|GPS||N36 32.2626′ W117 47.70186′|
|Season||Year round. Check for snow|
|Terrain||Packed dirt steep climb|
|Required Vehicle||High clearance 2WD from the west off Hwy 136 and high clearance 4WD from the east off Lee Flat Road. Steep and inaccessible from the east in winter without chains. Road conditions dependent on latest storm conditions. call: 760-786-3200.|
|Length||4 miles each way|
Site Location and Description Cerro Gordo Ghost town located in Death Valley, is considered one of the best ghost towns in California. It is privately owned and operated by the Cerro Gordo Historical Society. Because this is on private land, permission to visit must be obtained. Do not try to enter buildings without the caretaker there to give you a tour and do not remove any items from this historic site. TAP note: Robert, the caretaker, may be available for a guided tour. He is friendly and highly knowledgeable. If he gives you a tour, please feel free to leave a generous tip as it goes to the maintenance of this amazing piece of historical Death Valley. This 1868 town site includes: the American Hotel built in 1871, the 1904 Bunkhouse, and the Belshaw House built in 1868. The General Store, now a museum, gives the visitor a peek at the colorful history of the mine and life in the town as well as a vast array of artifacts to explore. You can also see the 1877 Hoist Works, and numerous other remaining structures. The views from this town site are amazing.
Directions: Starting point from the west: California 136 at Keeler, 12 miles east of Lone Pine.
The History of Cerro Gordo Mine
The Early Days…
Cerro Gordo, means “fat hill”in Spanish. It was named for the vast amount of silver it contained. The principal mines at this time were: San Lucas, San Ygnacio, San Francisco, and San Felipe. Within four years, the number of mining claims would increase to more than seven hundred.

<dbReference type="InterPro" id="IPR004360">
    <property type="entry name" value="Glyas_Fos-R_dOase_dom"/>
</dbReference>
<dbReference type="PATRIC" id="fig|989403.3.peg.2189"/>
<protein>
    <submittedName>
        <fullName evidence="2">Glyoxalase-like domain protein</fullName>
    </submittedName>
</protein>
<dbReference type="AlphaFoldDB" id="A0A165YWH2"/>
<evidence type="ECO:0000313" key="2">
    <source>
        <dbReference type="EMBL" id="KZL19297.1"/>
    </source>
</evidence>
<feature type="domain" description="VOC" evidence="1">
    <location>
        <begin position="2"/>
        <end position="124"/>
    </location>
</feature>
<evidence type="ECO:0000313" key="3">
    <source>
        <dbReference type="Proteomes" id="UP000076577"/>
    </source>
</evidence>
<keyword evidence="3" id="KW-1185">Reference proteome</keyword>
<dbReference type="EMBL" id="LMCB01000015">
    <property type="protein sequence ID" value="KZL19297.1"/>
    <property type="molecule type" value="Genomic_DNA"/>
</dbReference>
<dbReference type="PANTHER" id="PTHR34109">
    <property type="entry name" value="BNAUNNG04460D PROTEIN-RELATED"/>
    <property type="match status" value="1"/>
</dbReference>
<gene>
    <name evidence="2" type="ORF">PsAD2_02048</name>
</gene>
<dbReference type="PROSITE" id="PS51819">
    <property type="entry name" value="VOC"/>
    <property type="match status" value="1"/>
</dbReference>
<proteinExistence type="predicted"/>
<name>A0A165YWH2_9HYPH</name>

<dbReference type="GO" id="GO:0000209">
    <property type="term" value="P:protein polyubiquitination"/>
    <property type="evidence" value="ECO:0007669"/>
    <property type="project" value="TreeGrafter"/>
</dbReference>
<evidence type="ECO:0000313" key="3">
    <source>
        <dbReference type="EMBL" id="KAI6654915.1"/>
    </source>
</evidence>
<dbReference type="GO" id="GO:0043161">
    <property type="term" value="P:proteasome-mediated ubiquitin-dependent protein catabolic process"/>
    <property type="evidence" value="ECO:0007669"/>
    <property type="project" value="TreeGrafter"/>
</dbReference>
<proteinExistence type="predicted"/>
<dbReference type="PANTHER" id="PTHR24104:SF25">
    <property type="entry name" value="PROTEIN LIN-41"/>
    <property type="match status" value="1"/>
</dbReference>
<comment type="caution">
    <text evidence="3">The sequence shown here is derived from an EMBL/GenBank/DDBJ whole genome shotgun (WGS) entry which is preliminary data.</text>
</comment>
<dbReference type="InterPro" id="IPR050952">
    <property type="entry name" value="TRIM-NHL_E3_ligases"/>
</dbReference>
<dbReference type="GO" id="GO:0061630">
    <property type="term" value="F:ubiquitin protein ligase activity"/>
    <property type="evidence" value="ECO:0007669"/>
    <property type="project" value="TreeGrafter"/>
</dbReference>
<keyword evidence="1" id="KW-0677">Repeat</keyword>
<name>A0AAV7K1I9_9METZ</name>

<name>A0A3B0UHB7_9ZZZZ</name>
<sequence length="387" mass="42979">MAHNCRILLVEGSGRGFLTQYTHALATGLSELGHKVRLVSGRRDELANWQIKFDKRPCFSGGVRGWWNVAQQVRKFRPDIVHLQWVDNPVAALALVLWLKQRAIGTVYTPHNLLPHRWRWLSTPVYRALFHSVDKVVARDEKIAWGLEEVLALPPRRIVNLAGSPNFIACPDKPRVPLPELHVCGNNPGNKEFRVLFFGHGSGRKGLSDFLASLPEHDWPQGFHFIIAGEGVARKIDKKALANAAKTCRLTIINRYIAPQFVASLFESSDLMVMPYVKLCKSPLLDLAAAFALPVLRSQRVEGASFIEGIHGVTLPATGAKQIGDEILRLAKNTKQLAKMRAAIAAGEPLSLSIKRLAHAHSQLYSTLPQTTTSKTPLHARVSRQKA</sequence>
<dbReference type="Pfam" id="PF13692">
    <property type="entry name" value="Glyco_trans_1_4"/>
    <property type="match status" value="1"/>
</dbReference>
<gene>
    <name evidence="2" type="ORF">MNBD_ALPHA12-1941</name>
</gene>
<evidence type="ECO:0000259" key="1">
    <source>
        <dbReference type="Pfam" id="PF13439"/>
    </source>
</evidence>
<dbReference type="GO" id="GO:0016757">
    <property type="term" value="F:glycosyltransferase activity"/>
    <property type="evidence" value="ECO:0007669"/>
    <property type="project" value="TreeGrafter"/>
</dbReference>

Cerro Gordo’s ore was of extremely high quality, but numerous obstacles restricted it’s growth, these being mainly the ruggedness of terrain, scarcity of water on the mountaintop, and the location which was far from any settlement with a large population. It did not become a boomtown overnight. The first claim to be seriously developed was the San Lucas mine in 1866 by Jose Ochoa, who was extracting about 1112 tons of ore every 12 hours. The silver ore was transported in sacks by pack animals to the Silver Sprout Mill located west of Fort Independence.
This trade brought prosperity to Los Angeles and, by the end of 1869, 340 tons of bullion had passed through the city. Cerro Gordo and it’s silver ingots(retangular blocks of silver) became well known and were displayed in most prominent businesses. News of the lawless”goings on” at Cerro Gordo was widespread and many prospectors heard that copious amounts of riches were to be had there. Local farmers and businessmen prospered from sending mule wagons and other freighters full of produce, flour, sugar, barrels of wine and all other consumables as well as bales of hay and mining tools to the Cerro Gordo miners. Within a year, Cerro Gordo was the leading source of business in Los Angeles.
By 1871, Cerro Gordo was well established as a mining town. The American Hotel was completed that year, as were several other permanent structures. A general store, restaurants, and saloons replaced the canvas shacks that has been scattered throughout town. Small clusters of stone and canvas homes were built down the San Lucas canyon and the side of the canyon was also covered by prospect holes. The biggest structure located there was the the 300-foot vertical shaft house covering the Newtown mine.
Cerro Gordo was known as a “wide-open town”, meaning it had only little to no law and order. The law was not respected by most of the town’s inhabitants, and enforcement proved a challenge. This lawless type of miner/prospector found Cerro Gordo’s remoteness a refuge, and was responsible for the bloody record of shootings compiled during the bonanza days. Today, you can see the bullet holes of past fights in the saloon area.
Whiskey and women made the dance halls, and the red-light houses the main stage for gun battle. A story told by Dr. Hugh McClelland, a physician at Cerro Gordo claims that he had gone to a dance hall with friend and was telling him about a nick-name given to one of the girls there. She came at him with a stiletto in her hand and was intercepted by another girl who caught her by the wrist and grabbed the shoe out of her hand. Meanwhile the first girl’s enraged boyfriend was shot while attempting to charge the good doctor with a knife drawn, ready to plung it into him. As a result of the killing, a widespread gunfight broke out amongst the attendees and stopped only when the lights were extinguished.